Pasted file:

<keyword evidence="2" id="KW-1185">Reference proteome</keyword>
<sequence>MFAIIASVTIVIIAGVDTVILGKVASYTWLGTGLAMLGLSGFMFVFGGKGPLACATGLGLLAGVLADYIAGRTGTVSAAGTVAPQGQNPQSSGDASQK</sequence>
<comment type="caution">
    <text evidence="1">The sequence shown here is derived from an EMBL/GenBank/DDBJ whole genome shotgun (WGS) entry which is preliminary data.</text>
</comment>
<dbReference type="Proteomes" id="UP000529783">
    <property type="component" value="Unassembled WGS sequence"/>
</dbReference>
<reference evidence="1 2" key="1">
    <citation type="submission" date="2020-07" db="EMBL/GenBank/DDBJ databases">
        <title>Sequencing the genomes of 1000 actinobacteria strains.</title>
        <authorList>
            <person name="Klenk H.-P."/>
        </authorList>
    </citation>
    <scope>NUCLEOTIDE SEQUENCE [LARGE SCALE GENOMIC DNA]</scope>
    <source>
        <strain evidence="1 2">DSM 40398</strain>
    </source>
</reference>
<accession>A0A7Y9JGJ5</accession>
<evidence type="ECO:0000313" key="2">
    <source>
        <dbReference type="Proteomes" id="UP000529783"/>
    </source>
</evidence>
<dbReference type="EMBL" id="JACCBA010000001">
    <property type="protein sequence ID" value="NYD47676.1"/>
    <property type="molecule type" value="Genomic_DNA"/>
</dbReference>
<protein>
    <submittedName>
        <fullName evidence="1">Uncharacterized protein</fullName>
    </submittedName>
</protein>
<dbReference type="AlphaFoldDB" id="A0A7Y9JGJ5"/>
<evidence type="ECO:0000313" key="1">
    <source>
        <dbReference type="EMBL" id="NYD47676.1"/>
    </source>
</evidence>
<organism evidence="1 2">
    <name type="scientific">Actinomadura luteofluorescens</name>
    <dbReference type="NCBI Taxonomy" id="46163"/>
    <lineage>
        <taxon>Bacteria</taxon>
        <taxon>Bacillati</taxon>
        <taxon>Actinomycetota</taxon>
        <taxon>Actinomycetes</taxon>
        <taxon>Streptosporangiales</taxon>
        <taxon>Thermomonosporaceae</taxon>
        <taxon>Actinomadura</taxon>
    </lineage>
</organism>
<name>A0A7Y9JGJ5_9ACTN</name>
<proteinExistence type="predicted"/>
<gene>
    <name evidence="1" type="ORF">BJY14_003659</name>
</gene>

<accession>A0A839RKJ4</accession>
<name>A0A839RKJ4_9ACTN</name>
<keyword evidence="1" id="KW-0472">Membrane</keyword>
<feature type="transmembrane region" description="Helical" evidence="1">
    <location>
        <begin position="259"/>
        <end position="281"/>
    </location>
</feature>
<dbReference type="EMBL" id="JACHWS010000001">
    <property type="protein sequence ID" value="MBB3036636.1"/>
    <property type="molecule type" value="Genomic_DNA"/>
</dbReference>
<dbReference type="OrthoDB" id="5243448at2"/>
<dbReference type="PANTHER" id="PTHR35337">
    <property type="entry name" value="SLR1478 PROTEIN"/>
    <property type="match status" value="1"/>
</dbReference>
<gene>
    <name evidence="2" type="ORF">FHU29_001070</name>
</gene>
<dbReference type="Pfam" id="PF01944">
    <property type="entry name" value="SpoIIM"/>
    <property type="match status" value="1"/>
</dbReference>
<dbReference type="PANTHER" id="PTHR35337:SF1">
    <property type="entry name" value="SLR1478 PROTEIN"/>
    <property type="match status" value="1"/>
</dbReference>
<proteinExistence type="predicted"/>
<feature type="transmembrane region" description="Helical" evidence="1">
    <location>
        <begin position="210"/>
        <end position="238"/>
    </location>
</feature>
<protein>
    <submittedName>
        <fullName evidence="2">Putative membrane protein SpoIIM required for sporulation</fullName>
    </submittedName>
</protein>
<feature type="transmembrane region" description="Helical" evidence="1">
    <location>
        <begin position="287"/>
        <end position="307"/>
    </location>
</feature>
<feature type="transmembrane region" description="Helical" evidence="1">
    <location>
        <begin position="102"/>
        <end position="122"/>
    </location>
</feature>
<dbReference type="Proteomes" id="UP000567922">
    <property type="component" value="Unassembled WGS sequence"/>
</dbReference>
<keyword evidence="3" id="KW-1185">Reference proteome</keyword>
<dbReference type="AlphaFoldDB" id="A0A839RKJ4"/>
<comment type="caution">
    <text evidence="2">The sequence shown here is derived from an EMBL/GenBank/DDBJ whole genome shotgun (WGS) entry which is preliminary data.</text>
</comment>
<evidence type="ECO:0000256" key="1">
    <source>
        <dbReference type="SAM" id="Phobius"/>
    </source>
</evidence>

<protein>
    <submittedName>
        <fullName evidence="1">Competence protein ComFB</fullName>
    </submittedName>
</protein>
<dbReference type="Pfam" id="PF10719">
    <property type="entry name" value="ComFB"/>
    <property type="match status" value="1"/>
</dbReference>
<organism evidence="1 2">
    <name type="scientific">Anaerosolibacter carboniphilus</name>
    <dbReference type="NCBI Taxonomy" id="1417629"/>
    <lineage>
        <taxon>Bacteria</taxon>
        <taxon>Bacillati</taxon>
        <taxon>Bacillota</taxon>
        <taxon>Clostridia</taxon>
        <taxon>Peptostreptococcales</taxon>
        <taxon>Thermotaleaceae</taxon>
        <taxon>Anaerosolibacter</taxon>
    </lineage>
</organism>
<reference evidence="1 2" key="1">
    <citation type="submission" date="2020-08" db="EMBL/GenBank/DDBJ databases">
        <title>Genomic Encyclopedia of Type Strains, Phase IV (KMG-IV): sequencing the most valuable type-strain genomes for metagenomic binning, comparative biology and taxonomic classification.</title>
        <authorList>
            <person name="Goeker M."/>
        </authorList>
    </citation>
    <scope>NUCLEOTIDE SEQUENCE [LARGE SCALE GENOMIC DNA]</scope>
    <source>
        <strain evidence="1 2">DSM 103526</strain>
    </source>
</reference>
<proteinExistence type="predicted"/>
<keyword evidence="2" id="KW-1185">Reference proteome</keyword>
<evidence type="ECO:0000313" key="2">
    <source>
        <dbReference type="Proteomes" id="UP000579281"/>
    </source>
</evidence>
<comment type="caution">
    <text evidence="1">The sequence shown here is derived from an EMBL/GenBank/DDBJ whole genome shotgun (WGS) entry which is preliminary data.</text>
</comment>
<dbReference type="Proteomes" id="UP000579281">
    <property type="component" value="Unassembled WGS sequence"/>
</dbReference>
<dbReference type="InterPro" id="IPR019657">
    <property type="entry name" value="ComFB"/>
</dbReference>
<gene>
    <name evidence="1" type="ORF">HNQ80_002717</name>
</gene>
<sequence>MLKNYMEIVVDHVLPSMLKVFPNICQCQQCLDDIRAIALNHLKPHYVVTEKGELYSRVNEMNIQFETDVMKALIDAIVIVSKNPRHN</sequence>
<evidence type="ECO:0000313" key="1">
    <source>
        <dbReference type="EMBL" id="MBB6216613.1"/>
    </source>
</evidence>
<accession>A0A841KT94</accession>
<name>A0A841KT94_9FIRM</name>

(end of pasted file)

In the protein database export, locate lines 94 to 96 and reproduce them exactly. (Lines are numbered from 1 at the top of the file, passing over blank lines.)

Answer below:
    </location>
</feature>
<protein>